Messner and Sieberer Complete Matterhorn’s Classic Bonatti Route in a Day

Simon Messner called it a “dream come true”. Indeed, climbing the near-mythical North Face of the Matterhorn, following in the footprints of legendary alpinist Walter Bonatti, is the stuff of dreams for many mountaineers. Messner and Martin Sieberer achieved that dream in style. They made it from Zermatt to the summit in just 19 hours, topping out at 11 pm.

Sieberer called it an “incredible adventure/torture”.

Believe it or not, this is their Matterhorn summit picture, complete with a full moon. Photo: Martin Sieberer


Whatever the route, the Matterhorn is one of the most coveted peaks in the Alps. The North Face, however, is legendary. It is also one of the six great North Faces of the Alps.

Italian ace Water Bonatti climbed the first direct route in 1965, 100 years after the peak’s first ascent. He did it in grand style too: in winter, solo. Since then, the route has become a testing ground for first-class climbers, locals and visitors alike. Sieberer and Messner were no exception. The South Tyrolean pair had planned their ascent thoroughly and hoped to put their own spin on the ascent.

When the conditions felt right, they took the first train from Täsch to Zermatt and immediately set off. They left town at 4:15 am and reached the face five hours later.

“That’s usually way too late to start climbing such a mountain, but as conditions seemed ok, we continued,” Messner said.

The climb

They climbed unroped to save time until they reached the infamous Angel’s Traverse: “Here the terrain became more complex and we decided to rope up,” Messner noted.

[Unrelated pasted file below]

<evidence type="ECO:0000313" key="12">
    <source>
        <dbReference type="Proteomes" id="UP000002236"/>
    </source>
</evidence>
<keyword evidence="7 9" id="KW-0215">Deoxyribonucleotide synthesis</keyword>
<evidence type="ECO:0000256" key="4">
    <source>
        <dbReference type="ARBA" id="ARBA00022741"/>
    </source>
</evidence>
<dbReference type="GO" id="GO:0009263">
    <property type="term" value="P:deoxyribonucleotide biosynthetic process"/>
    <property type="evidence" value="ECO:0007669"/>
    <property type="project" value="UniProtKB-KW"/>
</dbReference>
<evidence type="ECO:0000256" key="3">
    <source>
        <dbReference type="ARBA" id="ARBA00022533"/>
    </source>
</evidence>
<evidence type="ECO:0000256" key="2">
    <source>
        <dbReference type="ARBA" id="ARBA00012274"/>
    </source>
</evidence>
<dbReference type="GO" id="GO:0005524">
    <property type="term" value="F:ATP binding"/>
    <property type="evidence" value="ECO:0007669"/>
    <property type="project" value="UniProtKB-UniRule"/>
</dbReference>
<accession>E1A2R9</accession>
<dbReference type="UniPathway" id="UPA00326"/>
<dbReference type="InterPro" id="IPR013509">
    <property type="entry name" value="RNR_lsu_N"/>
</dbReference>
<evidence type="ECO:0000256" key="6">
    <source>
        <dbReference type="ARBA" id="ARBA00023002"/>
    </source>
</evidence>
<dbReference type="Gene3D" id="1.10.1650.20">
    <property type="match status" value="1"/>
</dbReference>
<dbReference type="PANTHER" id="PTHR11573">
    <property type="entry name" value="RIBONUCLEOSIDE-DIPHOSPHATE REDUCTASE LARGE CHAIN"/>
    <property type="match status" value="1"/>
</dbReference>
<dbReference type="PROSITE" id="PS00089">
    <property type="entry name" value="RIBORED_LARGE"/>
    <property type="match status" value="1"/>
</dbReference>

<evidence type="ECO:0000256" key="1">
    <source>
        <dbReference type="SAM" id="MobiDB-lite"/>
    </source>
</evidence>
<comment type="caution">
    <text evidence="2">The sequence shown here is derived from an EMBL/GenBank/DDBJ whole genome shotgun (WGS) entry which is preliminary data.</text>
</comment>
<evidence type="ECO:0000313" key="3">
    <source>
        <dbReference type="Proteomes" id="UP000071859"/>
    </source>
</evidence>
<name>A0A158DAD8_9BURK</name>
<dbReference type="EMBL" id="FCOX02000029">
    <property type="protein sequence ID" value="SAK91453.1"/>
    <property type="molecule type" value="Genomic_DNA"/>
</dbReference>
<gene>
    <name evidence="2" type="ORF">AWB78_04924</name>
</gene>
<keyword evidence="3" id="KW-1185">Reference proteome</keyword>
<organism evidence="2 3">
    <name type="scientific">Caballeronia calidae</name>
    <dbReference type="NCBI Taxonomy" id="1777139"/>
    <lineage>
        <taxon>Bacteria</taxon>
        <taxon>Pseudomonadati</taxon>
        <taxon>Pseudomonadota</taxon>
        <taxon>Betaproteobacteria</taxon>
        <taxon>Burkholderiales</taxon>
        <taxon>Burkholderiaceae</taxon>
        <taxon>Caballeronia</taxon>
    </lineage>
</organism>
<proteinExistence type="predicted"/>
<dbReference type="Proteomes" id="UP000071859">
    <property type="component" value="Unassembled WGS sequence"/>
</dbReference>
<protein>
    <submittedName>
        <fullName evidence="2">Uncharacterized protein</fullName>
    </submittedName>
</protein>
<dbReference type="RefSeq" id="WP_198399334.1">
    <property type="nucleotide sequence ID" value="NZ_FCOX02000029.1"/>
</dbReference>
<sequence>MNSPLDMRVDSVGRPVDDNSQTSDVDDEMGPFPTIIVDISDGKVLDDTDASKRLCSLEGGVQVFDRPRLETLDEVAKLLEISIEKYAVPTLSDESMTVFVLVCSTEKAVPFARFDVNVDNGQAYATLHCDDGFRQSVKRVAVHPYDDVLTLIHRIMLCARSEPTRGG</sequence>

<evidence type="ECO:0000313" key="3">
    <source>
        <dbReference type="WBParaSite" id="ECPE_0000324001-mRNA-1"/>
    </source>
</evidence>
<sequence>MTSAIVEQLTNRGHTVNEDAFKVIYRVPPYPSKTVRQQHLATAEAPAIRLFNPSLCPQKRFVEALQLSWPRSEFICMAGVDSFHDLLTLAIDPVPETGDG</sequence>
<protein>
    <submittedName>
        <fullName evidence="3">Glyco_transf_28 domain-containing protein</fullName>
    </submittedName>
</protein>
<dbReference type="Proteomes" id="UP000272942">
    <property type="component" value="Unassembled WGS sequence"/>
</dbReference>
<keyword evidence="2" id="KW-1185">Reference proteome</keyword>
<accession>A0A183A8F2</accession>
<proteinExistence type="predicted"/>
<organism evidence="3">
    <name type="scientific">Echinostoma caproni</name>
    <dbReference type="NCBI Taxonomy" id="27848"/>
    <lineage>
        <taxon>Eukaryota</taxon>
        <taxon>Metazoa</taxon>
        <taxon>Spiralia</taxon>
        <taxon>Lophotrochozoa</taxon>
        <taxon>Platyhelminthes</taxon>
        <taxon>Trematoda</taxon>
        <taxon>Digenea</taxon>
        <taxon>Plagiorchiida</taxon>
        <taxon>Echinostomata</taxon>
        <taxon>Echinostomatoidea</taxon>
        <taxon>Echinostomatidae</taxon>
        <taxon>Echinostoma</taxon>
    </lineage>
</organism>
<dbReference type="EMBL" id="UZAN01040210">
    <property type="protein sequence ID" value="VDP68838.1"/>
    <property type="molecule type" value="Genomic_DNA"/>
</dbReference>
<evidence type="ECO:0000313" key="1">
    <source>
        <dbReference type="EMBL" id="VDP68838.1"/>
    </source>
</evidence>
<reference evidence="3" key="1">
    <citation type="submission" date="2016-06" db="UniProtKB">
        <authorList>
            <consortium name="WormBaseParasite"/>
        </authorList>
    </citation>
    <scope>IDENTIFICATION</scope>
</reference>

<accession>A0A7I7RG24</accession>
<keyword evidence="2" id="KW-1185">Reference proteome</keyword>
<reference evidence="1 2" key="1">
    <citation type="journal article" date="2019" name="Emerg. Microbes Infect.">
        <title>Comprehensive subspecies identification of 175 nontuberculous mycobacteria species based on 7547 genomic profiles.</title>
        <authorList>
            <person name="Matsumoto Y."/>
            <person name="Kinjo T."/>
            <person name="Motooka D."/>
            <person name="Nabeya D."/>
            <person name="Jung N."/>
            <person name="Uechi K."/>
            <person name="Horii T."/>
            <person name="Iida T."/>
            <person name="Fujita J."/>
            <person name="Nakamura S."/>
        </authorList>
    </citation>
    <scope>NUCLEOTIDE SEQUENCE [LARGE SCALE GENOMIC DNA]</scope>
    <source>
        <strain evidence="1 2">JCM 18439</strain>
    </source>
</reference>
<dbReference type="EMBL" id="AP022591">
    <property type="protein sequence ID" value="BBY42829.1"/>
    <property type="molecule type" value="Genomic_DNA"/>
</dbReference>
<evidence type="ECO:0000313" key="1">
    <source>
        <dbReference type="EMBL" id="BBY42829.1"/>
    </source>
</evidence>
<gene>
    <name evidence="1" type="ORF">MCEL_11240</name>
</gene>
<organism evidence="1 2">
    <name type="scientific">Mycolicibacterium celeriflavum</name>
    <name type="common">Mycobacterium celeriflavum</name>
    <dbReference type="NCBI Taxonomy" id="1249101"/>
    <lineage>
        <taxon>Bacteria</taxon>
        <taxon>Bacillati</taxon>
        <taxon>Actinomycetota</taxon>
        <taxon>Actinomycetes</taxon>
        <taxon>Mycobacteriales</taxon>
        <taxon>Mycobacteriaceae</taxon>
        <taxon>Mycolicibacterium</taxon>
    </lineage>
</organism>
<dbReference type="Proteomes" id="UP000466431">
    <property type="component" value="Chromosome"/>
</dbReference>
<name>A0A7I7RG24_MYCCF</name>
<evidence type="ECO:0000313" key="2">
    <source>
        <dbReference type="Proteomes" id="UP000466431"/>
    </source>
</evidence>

The climbers took advantage of good conditions. Photo: Simon Messner


“We made good time, but as temperatures were low, the liquid in our bottles was frozen solid. So we couldn’t drink a single sip during the whole climb, making us very tired,” Messner wrote. He went on to describe the climb:

“Our calves burned like hell as we climbed higher and higher, over black and very hard alpine ice, and passages of fragile rock, but we had no time to lose…As we found no spot for a bivy, there was just one possibility for us: keep going!

“When we reached the icefall on the upper part of the classic North Face, night set in.

“We continued by the light of our headlamps. Meanwhile, our thirst was almost unbearable! In the dark, we missed the original exit to the Zmutt-ridge, forcing us to climb straight to the summit, which we reached shortly before midnight.”

Despite the remarkably swift climb, Sieberer admitted that they had “underestimated the exhaustion after 3,000 vertical metres.” The descent was therefore a struggle for the very tired and thirsty climbers. To make matters worse, Sieberer’s headlamp stopped working at the summit.

“Eventually, we made it back to the Solvay Hut at around 2:00 am,” Sieberer recalled.

All the beds were occupied, so they melted some snow to get water. “The first liquid after so many hours felt like heaven,” Messner said. Then, he added, “we slept happily on the dirty floor.”

Simon Messner. Photo: Simon Messner


An elated Simon Messner was keen to remember Bonatti’s achievement. “[He] opened this fantastic route in 1965, solo and in winter over several days. A mental challenge beyond comparison!”